Analyzing the ten immune cellular process programs (Fig. 2f) across the eleven immune-related diseases and five blood cell traits, we identified both disease-specific enrichments and others that shared across diseases (Fig. 2g and Table 1). For example, although T cells have been previously linked to eczema, we pinpointed higher enrichment in CD4+ T cells compared with CD8+ T cells. The IL-2 signaling cellular process program in T and B cells was significantly enriched for both eczema and celiac disease, although the genes driving the enrichment were not significantly overlapping (P = 0.21). In addition, the complement cascade cellular process program in plasma, B cells and hematopoietic stem cells was most highly enriched among all intercellular programs for celiac disease. For AD, there was a strong enrichment in both classic and nonclassic, monocyte intracell-type cellular programs, and in major histocompatibility complex class II (MHC-II) antigen presentation (intercell type: dendritic cells (DCs) and B cells) and prostaglandin biosynthesis (intercell type: monocytes, DCs, B cells and T cells) programs. Among the notable driver genes were IL7R (ranked 1) and NDFIP1 (ranked 3) for CD4+ T cells in eczema, which respectively play key roles in helper T cell 2 differentiation60,61 and in mediating peripheral CD4 T cell tolerance and allergic reactions62,63, and CD33 (ranked 1) in MHC-II antigen processing in AD, a microglial receptor strongly associated with increased risk in previous GWASs64,65.

Linking GABA-ergic and glutamatergic neurons to psychiatric disease

We next focused on brain cells and psychiatric disease, by analyzing 9 cell-type programs (Fig. 3a) and 12 cell process programs (Fig. 3e; 10 intra- and 2 intercell-type programs) from scRNA-seq data of healthy brain prefrontal cortex (k = 73,191, n = 10)28 (Supplementary Table 1) with 11 psychiatric or neurological diseases and traits (Supplementary Table 2).

Notably, we observed enrichments of major depressive disorder (MDD) and body mass index (BMI) specifically in γ-aminobutyric acid (GABA)-ergic neurons, whereas insomnia, schizophrenia and intelligence were highly enriched, specifically in glutamatergic neurons, and neuroticism was highly enriched in both. GABA-ergic neurons regulate the brain’s ability to control stress levels, which is the most prominent vulnerability factor in MDD66 (Fig. 3b,c, Table 1 and Extended Data Fig. 2c). Among the top genes driving this enrichment were TCF4 (ranked 1), a critical component for neuronal differentiation that affects neuronal migration patterns67,68, and PCLO (ranked 4), which is important for synaptic vesicle trafficking and neurotransmitter release69. Although predominant therapies for MDD target monoamine neurotransmitters, especially serotonin, the enrichment for GABA-ergic neurons is independent of serotonin pathways, suggesting that they might include other therapeutic targets for MDD. These results were robustly detected in an independent brain scRNA-seq dataset, in both the gene programs (average correlation: 0.77 for the same cell type and −0.21 otherwise) and the disease enrichments (0.77 correlation of the E-score over all cell-type and -trait pairs), including GABA-ergic neurons in MDD and BMI as well as glutamatergic neurons in insomnia and schizophrenia. Enrichment results for the remaining 49 diseases and traits together with brain cell-type programs are reported in Extended Data Fig. 3.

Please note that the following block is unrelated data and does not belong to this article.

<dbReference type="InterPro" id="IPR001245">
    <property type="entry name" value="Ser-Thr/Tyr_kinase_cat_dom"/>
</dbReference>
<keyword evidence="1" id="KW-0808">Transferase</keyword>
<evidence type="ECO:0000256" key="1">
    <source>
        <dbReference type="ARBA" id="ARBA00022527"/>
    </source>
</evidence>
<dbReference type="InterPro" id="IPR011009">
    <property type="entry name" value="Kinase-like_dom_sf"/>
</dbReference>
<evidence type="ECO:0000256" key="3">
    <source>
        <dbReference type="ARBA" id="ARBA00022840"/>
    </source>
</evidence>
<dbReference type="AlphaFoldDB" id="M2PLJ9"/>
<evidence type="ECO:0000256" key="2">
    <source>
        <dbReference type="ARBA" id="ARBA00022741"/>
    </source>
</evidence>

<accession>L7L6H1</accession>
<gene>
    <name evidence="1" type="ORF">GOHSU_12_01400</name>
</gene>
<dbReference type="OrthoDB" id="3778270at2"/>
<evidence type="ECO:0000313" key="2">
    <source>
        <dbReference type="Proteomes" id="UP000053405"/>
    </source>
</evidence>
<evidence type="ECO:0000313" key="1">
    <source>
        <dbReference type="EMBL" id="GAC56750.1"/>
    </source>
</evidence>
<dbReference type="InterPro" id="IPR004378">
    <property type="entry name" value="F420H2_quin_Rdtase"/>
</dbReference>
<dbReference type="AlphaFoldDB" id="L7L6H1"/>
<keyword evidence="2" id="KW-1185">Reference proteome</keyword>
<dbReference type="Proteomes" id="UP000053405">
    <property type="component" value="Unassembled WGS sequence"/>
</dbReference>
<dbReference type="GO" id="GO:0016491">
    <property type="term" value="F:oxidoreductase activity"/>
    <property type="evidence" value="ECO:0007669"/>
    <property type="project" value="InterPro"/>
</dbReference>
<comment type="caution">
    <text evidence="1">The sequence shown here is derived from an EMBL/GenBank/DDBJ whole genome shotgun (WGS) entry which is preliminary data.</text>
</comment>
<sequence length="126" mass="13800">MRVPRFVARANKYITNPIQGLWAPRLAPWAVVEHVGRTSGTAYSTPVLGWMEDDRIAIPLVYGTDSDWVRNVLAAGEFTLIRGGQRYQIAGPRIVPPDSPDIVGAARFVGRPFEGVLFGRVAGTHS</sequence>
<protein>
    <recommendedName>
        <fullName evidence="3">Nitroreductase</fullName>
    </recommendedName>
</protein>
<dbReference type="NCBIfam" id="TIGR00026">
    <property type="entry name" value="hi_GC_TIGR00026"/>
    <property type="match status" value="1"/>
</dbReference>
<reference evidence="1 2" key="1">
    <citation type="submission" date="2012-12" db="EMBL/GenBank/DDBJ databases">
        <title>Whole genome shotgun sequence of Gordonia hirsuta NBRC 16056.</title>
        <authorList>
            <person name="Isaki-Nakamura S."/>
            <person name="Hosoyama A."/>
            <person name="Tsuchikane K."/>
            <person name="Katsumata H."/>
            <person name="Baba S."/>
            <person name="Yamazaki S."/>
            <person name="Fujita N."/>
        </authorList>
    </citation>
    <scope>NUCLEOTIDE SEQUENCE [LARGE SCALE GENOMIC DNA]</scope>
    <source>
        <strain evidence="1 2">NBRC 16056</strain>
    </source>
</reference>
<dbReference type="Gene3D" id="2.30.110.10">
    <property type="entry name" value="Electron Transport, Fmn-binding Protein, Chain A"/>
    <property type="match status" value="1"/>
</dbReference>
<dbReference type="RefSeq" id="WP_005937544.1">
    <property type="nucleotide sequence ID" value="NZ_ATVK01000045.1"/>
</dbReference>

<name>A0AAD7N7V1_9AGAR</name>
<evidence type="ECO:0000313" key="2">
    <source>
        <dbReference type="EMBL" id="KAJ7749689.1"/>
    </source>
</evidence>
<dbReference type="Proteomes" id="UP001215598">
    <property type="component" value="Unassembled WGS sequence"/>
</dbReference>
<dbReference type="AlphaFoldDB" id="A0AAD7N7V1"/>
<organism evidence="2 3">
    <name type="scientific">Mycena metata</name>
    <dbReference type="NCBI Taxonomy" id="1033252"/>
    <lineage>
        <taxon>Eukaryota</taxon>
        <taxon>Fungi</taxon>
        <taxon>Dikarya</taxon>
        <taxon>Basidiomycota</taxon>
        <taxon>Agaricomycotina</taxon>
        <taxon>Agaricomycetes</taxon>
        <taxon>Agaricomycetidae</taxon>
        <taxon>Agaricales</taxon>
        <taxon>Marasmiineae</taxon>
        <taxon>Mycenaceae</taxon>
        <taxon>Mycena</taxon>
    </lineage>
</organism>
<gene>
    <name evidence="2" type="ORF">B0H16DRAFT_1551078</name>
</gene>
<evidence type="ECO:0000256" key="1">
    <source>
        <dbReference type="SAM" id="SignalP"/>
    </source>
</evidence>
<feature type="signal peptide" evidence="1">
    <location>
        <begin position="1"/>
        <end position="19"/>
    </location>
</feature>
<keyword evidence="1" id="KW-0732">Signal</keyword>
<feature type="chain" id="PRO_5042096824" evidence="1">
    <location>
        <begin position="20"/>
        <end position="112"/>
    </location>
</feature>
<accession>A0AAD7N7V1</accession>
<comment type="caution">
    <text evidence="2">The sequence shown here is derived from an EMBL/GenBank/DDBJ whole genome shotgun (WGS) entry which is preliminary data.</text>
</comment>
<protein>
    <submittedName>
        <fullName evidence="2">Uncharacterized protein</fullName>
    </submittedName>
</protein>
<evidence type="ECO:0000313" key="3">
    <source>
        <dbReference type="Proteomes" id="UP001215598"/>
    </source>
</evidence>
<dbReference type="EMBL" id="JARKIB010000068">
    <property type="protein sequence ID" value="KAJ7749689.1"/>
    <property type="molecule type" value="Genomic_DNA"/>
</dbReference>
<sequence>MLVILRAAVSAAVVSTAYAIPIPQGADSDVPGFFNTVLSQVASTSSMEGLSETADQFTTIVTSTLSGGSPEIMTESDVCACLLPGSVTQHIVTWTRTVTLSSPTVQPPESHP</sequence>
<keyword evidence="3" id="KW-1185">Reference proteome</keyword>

Tissue specificity of both the cell-type program and the enhancer–gene strategy was important for successful linking, which we found by comparing the enrichment of all four possible combinations of immune or brain cell-type programs with immune- or brain-specific enhancer–gene-linking strategies, meta-analyzed across 11 immune-related diseases or 11 psychiatric/neurological diseases and traits (Fig. 3d). This highlights the importance of leveraging the tissue specificity of enhancer–gene strategies.

The 12 brain cellular process programs showed that the significant enrichment of brain-related diseases in the neuronal cell types above is primarily driven by finer programs reflecting neuron subtypes (Fig. 3f, Table 1 and Supplementary Note). For example, the enrichment of GABA-ergic neurons for BMI was driven by programs reflecting LAMP5+ and VIP+ cell subsets with higher expression of LAMP5 and VIP, respectively. Furthermore, the enrichment of GABA-ergic neurons for MDD reflects SST+ and PVALB+ cell subsets with higher expression of SST and PVALB, respectively. We also observed enrichment in more specific cell subsets within glutamatergic neurons (for example, inferior temporal (IT) neurons were enriched for neuroticism).